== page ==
Long story short, Bruce later hooked us up with Chris Kerr, Chief Investment Officer at New Crop Capital, a U.S.-based specialized private venture capital fund that invests in talented, focused entrepreneurs whose products or services replace foods derived from conventional animal agriculture. Seeing China’s impact and business potential in the alternative protein space, in February 2018, Dao Foods International, a cross-border impact venture, was officially launched to meet China’s rising demand for meat and other protein food products with animal-free alternatives. We established it as a collaborative effort between Dao Ventures, Moonspire Social Ventures and New Crop Capital.

Aside from the huge environmental impact from the food sector, the social impact is not in any way less significant as far as China is concerned. First of all, food safety in China is a growing concern relating to agriculture, and Chinese officials have been under increasing public and international pressure to solve food safety problems. No doubt, the livestock industry, with its widespread use of antibiotics and sub-optimal living conditions for animals, has been a big part of the food safety problem. Alternative meat production will help minimize or even eliminate most of the food safety risks inherent in the traditional livestock production model.

Secondly, with the increasing wealth gap between China’s haves and have-nots, there starts to emerge a corresponding health gap between these two groups of people. In a recent interview, Michal Klar, a plant-based investor focused on improving Asia’s sustainability, shared his observation of two forces at play in China nowadays: 1) The urban, more affluent population is showing behavior similar to Western societies, with more focus on health, environment and even animal welfare, which drives a shift in protein consumption; 2) people moving out of poverty in rural areas, who traditionally could not afford meat products, are increasing their animal protein consumption. Obviously, Dao Foods hopes to reduce the health gap resulting from these two forces moving forward.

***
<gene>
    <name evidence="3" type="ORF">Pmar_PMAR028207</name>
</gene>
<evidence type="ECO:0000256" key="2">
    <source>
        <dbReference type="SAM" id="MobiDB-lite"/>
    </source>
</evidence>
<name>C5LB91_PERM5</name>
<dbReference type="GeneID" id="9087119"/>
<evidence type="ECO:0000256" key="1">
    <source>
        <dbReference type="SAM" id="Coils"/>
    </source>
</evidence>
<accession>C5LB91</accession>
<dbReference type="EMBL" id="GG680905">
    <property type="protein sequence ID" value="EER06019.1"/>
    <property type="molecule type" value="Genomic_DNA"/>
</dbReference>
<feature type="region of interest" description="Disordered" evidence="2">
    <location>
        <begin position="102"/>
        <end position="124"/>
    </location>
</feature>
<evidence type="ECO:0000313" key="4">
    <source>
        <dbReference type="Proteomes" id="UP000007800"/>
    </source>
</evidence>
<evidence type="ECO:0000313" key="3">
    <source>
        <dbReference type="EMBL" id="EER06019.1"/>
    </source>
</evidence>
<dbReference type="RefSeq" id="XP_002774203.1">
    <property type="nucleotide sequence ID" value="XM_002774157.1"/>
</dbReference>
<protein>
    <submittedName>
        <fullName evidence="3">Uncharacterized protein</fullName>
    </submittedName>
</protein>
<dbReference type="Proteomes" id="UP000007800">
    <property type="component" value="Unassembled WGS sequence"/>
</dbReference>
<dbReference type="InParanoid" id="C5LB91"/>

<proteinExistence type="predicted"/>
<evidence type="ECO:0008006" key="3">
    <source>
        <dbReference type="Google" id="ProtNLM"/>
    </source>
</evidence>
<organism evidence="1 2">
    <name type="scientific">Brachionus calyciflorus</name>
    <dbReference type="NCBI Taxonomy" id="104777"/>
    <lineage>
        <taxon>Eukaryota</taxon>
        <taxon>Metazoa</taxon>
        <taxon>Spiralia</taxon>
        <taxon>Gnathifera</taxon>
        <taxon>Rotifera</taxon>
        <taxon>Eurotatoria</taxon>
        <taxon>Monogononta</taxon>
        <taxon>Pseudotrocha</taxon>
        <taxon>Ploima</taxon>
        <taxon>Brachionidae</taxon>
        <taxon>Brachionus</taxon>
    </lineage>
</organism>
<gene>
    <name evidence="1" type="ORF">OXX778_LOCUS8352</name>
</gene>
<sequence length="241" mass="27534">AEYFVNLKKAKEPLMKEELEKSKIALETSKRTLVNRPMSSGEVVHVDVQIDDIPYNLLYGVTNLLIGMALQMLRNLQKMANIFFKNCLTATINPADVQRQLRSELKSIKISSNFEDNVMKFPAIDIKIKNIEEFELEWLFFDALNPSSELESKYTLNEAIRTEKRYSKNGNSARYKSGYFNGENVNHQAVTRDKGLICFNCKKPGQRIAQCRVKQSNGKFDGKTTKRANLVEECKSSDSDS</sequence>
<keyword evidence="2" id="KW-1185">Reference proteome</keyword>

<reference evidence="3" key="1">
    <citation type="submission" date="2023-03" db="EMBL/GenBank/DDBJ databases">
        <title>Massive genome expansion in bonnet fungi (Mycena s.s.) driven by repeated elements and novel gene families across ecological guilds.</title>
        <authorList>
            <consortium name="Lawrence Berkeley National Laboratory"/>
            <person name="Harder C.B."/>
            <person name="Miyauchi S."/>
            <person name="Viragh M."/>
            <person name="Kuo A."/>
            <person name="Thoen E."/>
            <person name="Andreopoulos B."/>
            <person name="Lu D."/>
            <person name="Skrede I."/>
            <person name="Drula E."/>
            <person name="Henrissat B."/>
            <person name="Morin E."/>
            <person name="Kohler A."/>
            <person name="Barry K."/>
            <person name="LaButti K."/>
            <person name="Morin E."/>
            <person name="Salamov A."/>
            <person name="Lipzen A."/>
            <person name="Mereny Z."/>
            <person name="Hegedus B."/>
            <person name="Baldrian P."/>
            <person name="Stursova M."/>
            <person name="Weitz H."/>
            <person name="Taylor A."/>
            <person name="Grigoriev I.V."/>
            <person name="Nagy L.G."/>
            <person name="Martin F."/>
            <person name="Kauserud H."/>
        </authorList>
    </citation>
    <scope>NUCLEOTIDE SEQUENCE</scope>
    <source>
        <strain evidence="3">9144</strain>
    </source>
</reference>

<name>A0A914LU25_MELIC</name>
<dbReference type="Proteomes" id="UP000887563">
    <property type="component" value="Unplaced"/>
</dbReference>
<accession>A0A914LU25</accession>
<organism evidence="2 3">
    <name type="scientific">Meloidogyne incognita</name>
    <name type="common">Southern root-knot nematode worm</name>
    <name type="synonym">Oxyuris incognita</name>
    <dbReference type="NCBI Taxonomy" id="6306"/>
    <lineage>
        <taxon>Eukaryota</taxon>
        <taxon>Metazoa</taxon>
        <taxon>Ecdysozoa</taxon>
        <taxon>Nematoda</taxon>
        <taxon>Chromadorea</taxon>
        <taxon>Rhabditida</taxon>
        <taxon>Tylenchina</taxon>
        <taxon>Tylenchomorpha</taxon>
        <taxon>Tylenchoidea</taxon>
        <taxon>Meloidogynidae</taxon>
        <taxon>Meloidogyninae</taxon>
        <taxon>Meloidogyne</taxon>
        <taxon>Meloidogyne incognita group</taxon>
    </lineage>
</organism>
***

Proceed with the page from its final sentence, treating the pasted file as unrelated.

An Appetite for Sustainability

Following the launch, on top of our year-long feasibility study and many meetings with both local and international food entrepreneurs to build up the deal pipeline, the Dao Foods team has been active on the ground. In September 2018, Dao Foods co-organized a plant-based food festival for 10,000 people in Beijing, and in collaboration with its strategic partner Dongsheng Science and Technology Park in Zhongguancun (China’s Silicon Valley), it held the first Next-Gen Good Food International Forum in November 2018. At the Forum, Dao Foods and Dongsheng unveiled the Dongsheng-Dao Foods International Next-Gen Food Accelerator to support, accelerate and invest in plant-based ventures.

Additionally, Dao Foods and New Crop Capital are taking their partnership to the next level. Dao Foods has recently been appointed by New Crop Capital as its exclusive financial advisor for sourcing and investing in China-focused plant-based and clean meat ventures.

Chinese people tend to believe that real change ought to start from a person’s heart. Dao Foods hopes to get the hang of it with the peripheral stomach and the closely connected mouth, and hence our firm belief that sustainable food is key to impact investing in China.

 

Tao Zhang is founder and managing director of Dao Ventures.

 

Image courtesy of Toa Heftiba.

 


 

 

Categories
Environment, Investing
Tags
climate change, emerging markets, food, food systems, impact investing, nutrition, SMEs, social impact, sustainability, sustainable business